And now here comes the ball again. Low and hard. I watch the Toronto defense manage to avoid it, like elephants regarding bullets in The Matrix. In my own way, I am briefly amazed and entranced at their careful tributes to the low population density of their country, then saddened that once again I must be insensitive. I soften the blow and slide the ball quietly home, then observe a moment’s silence. It occurs to me that my dance should use hands. As I shake the Irishman off my back, Kimura approaches and I show him: I’m thinking something intricate. He mirrors me happily, gurgling with pleasure to be included, but I am not sure about the fingers. I smile though. Work to be done.
Later in the game, Fabian Espindola adds a second goal from an impossible-looking angle, and Henry seems to be acknowledging it.
Actually he is still at work:
HANDS! YES! Definitely with hands. If only to say, “Sure, left and right foot, but there are other limbs we can’t neglect if we are to grow the game.” I love these moments when the idea is right. I want to share with someone, anyone, but they are all absent calming down the Argentine. He is on his feet for once and running in confused, angry circles. I cannot get involved … no matter: I crack me up … HANDS! YES!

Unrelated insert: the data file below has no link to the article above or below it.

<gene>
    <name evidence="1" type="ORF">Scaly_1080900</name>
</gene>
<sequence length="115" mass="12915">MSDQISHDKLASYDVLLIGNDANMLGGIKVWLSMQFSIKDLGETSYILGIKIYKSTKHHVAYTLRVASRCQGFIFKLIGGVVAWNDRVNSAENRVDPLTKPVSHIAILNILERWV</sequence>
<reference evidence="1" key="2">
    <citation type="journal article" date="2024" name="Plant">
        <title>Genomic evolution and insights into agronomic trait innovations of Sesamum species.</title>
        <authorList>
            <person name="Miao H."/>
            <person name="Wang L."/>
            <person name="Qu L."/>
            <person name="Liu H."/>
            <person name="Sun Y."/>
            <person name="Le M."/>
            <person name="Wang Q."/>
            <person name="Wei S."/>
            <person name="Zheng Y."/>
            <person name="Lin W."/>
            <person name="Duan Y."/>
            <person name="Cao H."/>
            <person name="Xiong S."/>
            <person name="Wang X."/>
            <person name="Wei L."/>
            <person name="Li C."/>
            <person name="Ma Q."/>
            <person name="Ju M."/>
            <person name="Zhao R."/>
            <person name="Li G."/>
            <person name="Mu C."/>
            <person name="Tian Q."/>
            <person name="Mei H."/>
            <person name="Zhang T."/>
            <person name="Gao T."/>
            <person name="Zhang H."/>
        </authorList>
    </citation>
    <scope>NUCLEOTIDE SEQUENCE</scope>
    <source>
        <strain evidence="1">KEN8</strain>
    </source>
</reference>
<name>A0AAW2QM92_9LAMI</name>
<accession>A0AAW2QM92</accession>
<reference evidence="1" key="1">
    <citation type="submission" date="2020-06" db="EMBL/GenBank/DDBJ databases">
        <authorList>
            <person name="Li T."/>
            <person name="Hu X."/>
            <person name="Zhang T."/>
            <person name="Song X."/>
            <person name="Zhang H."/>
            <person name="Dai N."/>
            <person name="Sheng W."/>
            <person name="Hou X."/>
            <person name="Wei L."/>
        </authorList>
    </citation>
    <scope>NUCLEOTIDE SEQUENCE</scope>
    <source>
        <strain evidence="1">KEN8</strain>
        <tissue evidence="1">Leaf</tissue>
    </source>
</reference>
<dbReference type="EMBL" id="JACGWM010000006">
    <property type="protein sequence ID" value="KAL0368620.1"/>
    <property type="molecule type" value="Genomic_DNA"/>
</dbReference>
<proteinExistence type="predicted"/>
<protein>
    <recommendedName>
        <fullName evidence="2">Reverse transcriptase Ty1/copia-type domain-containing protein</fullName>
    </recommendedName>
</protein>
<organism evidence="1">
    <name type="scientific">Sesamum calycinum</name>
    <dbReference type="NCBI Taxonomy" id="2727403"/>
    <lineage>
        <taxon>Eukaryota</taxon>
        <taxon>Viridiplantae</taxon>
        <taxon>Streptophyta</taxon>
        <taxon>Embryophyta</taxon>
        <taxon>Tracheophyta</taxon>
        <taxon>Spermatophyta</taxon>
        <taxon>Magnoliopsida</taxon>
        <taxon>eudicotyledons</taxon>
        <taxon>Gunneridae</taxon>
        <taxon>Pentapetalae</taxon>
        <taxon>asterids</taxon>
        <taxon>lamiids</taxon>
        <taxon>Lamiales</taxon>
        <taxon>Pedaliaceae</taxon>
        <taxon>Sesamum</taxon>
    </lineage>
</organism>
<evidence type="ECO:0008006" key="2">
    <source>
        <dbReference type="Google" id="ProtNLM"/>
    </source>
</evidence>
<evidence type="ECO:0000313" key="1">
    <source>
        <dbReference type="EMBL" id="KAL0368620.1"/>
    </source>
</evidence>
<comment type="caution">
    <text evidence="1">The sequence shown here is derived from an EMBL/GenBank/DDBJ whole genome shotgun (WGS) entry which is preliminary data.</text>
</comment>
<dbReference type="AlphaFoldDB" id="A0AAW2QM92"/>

At this point, American culture takes a wrong turn in interpreting embryonic moments from Henry’s R&D process, as #Henrying is born.
Luckily for us, Henry missed most of the initial fuss as he was at home repeatedly viewing and pondering the waste of Shirley MacLaine’s serially misunderstood lead in Sweet Charity, while paying close attention to the musical numbers. Although a teammate did fill him in on the Henrying phenomenon, Henry played it cool, happy for the smoke screen for his true creation.